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Old 2011-10-30, 22:20   #1
SarK0Y
 
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Smile Just a thought of Quark numbers.

My greetings, Amici.

example of QN's:

i^2=-1,
ij=1,
j=1/i,

(a1*i+b1*j)*(a2*i+b2*j)= -a1*a2+a2*b1+b2*a1-b1*b2.
---------------------
seems quite useful to factorize primes into'em.
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Old 2011-10-30, 22:34   #2
Mr. P-1
 
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i^2 + ij = -1 + 1 = 0

Therefore i(i + j) = 0

Therefore i + j = 0

Therefore j = -i

Your "quantum numbers" appear to be just the complex numbers with -i labeled as j.
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Old 2011-10-30, 22:45   #3
SarK0Y
 
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Mr. P-1
Thanks for reply. actually, you're right. but perhaps we can design new algorithms of prime factorization with QN's. i cannot confirm it at now, but looks useful.
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Old 2011-10-31, 02:13   #4
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in fact, QN's are n-dimensional complex numbers. each prime P= Aqn*Bqn, set of solutions for each prime is infinite, for some solutions, a1, b1, a2, b2 are integers
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Old 2011-10-31, 11:00   #5
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Quote:
Originally Posted by SarK0Y View Post
in fact, QN's are n-dimensional complex numbers. each prime P= Aqn*Bqn, set of solutions for each prime is infinite, for some solutions, a1, b1, a2, b2 are integers
As I said, QNs as you defined them appear to be just plain ordinary complex numbers with -i labeled as j. Simply attaching a new label to an element of a structure doesn't make it into a new structure.
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Old 2011-10-31, 11:02   #6
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Quote:
Originally Posted by Mr. P-1 View Post
i^2 + ij = -1 + 1 = 0

Therefore i(i + j) = 0

Therefore i + j = 0

Therefore j = -i

Your "quantum numbers" appear to be just the complex numbers with -i labeled as j.
The second line of your proof assumes that the distributive law holds for the quantities i and j.

A fair assumption, given the algebraic manipulations in the post to which you refer, but worth pointing out, IMO.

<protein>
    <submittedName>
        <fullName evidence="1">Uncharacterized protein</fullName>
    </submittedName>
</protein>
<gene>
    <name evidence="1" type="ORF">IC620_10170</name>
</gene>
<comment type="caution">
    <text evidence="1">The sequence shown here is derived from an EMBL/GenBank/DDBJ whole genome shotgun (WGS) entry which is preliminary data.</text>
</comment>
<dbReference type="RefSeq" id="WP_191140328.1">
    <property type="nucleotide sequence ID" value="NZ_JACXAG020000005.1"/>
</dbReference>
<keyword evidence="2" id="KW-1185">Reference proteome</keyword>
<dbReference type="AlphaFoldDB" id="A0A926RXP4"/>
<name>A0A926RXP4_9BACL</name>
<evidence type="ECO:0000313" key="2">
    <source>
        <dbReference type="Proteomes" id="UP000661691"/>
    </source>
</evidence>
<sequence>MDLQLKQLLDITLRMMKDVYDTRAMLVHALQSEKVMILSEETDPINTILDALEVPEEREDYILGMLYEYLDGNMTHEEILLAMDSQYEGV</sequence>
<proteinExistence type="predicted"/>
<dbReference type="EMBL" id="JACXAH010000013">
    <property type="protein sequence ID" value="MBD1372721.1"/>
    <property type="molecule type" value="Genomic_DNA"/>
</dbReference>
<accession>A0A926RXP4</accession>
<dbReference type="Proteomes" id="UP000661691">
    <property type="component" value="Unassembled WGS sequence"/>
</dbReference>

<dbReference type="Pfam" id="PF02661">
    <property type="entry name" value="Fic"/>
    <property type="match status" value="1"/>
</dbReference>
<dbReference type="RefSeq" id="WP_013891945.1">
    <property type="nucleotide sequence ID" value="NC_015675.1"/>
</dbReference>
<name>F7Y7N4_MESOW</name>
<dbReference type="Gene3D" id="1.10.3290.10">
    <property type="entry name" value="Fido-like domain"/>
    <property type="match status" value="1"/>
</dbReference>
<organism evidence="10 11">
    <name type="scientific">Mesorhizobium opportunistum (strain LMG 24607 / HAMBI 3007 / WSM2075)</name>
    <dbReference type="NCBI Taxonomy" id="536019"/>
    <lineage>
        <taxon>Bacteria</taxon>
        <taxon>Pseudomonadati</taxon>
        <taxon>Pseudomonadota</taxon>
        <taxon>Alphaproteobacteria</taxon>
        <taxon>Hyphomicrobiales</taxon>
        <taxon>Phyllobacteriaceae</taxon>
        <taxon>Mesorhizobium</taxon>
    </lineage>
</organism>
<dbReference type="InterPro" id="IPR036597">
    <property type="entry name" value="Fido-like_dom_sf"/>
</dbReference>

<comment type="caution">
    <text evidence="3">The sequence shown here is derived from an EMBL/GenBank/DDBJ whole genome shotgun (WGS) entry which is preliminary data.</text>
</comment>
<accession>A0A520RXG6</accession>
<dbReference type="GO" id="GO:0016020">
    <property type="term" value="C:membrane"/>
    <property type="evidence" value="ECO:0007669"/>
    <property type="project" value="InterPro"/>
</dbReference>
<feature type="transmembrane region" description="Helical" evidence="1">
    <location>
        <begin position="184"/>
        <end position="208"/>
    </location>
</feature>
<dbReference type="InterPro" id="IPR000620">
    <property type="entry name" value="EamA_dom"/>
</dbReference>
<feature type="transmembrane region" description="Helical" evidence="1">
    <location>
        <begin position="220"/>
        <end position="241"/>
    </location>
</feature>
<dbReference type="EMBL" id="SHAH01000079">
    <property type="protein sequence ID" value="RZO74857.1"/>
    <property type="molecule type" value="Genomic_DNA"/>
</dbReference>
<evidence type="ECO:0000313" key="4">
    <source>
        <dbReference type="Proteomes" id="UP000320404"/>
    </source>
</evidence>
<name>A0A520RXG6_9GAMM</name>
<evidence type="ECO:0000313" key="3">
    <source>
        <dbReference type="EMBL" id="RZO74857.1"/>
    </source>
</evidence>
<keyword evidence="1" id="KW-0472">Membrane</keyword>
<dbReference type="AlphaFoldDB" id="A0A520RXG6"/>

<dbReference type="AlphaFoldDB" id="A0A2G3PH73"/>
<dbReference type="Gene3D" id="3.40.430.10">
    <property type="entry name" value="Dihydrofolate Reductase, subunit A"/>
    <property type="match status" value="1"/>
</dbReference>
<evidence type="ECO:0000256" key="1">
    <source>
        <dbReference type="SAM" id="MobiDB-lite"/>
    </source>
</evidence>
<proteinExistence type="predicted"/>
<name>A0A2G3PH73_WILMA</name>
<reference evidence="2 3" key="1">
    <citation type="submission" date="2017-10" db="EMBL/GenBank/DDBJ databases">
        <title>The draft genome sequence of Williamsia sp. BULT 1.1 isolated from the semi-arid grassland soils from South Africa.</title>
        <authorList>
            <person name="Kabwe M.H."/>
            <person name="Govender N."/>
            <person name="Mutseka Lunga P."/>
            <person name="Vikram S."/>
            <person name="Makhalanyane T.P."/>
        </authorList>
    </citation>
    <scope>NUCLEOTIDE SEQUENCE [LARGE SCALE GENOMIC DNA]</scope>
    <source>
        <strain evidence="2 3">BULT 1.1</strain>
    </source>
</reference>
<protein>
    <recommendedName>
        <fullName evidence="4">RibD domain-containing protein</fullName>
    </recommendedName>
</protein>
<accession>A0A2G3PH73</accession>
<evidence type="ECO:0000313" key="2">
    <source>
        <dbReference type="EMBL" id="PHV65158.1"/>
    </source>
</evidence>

Paul
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Old 2011-10-31, 11:32   #7
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Quote:
Originally Posted by xilman View Post
The second line of your proof assumes that the distributive law holds for the quantities i and j.

A fair assumption, given the algebraic manipulations in the post to which you refer, but worth pointing out, IMO.


Paul
ij=1 --> i*ij=i*1 --> (i^2)j=i --> -j=i

Assumes nothing more than associativity of multiplication (not even commutativity is needed)
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Old 2011-10-31, 13:27   #8
R.D. Silverman
 
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Quote:
Originally Posted by SarK0Y View Post
in fact, QN's are n-dimensional complex numbers.

There is no such thing as 'n-dimensional complex numbers'.

There do exist e.g. higher dimensional division algebras (Quaternions, Octonions) but one loses something. For the Quaternions we lose
commutitivity. For the Octonions, we also lose associativity. For (say)
Clifford algebras we also lose both.

Try as you might you will be unable to construct what you are looking
for in a consistent way.
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Old 2011-10-31, 13:30   #9
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Quote:
Originally Posted by xilman View Post
The second line of your proof assumes that the distributive law holds for the quantities i and j.

A fair assumption, given the algebraic manipulations in the post to which you refer, but worth pointing out, IMO.


Paul
It not only requires the distributive law, it also assumes that there are
no zero divisors (i.e. you are working in an Integral domain)

For those of you who don't know what a zero divisor is, consider the
ring Z/12Z (i.e. the integers mod 12) We have 3*4 = 0 mod 12, but
3 != 0 and 4!=0. Thus, it is possible to have xy = 0 without either
x=0 or y=0.
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Old 2011-10-31, 13:32   #10
R.D. Silverman
 
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Quote:
Originally Posted by SarK0Y View Post
Mr. P-1
Thanks for reply. actually, you're right. but perhaps we can design new algorithms of prime factorization with QN's. i cannot confirm it at now, but looks useful.
Some advice:

What you are doing is NOT useful. Stop now.

Your time would be better spent reading some texts. You need to learn
some modern algebra and some algebraic number theory.
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Old 2011-10-31, 14:04   #11
xilman
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Quote:
Originally Posted by R.D. Silverman View Post
It not only requires the distributive law, it also assumes that there are
no zero divisors (i.e. you are working in an Integral domain)

For those of you who don't know what a zero divisor is, consider the
ring Z/12Z (i.e. the integers mod 12) We have 3*4 = 0 mod 12, but
3 != 0 and 4!=0. Thus, it is possible to have xy = 0 without either
x=0 or y=0.
True. I missed that one.
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